Across the globe, politicians are fuming about record-high gas prices and proposing a range of policy mechanisms to bring down costs, including cutting gas taxes and offering drivers rebates.

These policies make political sense as everyday people suffer at the pump, but they help mask the true cost a gallon of gas imposes on society - from the risk of traffic accidents to the contribution to climate change.

Calculating the damage is a fraught process, and economists don't necessarily agree about all the variables. But one thing is definitely true : ''driving costs society much more than you're paying to do it.''

These unpaid costs to society - what economists call externalities - are fairly easy to understand. Cars cause gridlock, which reduces productivity. Accidents kill tens of thousands in the U.S. each year. Cars generate air pollution and, as a result, contribute to health ailments like asthma and heart disease.

Importantly, cars also emit carbon dioxide and contribute to global climate change. The average U.S. passenger vehicle emits 4.6 metric ton of carbon dioxide annually, and transportation is responsible for nearly 30% of the country's greenhouse-gas emissions.

To find a precise climate of the externalities associated with driving, I turned to a 2007 paper from Resources for the Future.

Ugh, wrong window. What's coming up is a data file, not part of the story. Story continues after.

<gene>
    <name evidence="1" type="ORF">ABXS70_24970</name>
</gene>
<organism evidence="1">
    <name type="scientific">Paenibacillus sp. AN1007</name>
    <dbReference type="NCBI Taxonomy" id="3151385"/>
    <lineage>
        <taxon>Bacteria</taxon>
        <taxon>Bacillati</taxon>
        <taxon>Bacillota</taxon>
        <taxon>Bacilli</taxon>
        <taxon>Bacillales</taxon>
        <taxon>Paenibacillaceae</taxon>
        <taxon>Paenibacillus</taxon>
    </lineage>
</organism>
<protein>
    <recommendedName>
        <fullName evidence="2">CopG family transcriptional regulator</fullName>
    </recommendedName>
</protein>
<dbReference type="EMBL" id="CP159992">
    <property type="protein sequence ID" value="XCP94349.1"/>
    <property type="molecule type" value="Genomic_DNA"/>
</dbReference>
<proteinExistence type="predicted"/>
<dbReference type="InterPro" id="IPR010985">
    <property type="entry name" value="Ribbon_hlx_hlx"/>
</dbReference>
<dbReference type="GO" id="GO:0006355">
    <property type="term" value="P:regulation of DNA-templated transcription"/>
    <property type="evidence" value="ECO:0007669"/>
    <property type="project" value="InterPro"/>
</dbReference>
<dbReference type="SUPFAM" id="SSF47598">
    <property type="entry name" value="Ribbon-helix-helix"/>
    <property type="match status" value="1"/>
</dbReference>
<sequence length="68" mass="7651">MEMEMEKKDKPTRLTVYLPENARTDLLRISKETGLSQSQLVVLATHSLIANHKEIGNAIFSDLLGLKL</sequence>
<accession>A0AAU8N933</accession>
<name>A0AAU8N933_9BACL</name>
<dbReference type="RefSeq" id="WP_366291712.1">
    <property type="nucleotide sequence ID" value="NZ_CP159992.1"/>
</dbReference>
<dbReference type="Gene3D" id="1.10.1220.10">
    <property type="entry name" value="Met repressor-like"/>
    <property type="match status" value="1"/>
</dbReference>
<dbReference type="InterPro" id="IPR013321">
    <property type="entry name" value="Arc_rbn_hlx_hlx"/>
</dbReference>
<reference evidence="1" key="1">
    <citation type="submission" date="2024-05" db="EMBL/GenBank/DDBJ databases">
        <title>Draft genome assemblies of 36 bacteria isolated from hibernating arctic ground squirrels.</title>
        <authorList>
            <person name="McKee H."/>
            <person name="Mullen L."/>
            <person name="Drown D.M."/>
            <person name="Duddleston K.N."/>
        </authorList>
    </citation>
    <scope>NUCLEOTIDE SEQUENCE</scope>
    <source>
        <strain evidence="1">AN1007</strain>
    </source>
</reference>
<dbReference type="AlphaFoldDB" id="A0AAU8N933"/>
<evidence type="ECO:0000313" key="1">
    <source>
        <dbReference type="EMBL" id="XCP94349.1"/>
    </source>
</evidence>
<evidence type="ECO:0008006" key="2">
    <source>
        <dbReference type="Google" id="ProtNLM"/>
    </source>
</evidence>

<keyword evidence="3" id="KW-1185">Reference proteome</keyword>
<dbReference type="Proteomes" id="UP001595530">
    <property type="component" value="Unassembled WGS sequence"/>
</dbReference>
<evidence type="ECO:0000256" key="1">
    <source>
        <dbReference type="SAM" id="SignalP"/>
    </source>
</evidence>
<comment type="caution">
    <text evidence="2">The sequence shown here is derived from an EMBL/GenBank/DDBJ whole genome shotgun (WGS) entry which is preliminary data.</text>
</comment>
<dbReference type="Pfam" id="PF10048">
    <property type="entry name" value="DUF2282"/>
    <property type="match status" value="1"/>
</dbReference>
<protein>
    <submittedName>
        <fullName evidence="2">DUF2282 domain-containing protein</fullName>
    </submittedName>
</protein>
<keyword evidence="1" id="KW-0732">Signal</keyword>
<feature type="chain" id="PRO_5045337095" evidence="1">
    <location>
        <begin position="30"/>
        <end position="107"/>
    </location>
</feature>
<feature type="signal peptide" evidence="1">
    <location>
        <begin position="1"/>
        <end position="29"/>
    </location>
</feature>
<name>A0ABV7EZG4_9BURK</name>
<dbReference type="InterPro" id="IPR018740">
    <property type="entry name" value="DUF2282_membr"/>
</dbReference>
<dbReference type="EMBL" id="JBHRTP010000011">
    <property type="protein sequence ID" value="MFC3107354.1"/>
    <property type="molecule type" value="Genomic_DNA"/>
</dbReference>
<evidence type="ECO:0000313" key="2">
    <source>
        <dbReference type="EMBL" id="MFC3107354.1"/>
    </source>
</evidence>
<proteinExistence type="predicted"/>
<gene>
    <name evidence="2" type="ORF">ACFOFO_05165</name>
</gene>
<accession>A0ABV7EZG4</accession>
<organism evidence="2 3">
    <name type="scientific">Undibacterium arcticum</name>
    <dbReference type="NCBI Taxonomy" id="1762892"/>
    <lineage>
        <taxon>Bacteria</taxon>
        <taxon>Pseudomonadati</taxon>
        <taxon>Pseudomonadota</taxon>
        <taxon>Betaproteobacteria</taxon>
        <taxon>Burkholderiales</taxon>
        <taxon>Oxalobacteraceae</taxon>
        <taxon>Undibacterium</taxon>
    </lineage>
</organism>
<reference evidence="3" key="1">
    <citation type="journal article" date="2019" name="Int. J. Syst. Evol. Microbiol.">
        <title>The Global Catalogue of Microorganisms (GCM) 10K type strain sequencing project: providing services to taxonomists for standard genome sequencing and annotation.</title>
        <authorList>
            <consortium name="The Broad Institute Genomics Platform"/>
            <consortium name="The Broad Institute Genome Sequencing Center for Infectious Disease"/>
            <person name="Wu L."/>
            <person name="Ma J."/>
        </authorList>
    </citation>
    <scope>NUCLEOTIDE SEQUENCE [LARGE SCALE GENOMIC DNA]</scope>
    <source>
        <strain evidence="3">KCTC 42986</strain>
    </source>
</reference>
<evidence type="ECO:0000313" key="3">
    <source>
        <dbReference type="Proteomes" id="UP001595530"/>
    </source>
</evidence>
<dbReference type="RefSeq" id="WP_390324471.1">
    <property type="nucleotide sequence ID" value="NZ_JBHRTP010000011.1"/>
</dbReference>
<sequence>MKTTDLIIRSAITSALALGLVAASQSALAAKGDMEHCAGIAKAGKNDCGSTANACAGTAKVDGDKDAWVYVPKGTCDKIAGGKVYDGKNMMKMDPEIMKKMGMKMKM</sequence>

The research group found that if you add up all the mileage-related externalities - namely congestion, accidents, and local air pollution - the cost comes to a whooping $2.10 per gallon. Climate change contributes to another 72c per gallon if you look at the group's estimates that are in line with current understanding of the effects of emissions.

Add the two up and it's clear the cost of the externalities can total $3 per gallon.

Of course, no politician is proposing a gas tax to account for all the damage driving causes. On average, state taxes add 31c to the cost of the gallon of gas while federal taxes add another 18.4c according to federal data.

Nonetheless, the numbers offer an important dose of reality : without a radical policy change, drivers are getting a free ride.

The World Students Society thanks author Justin Worland.


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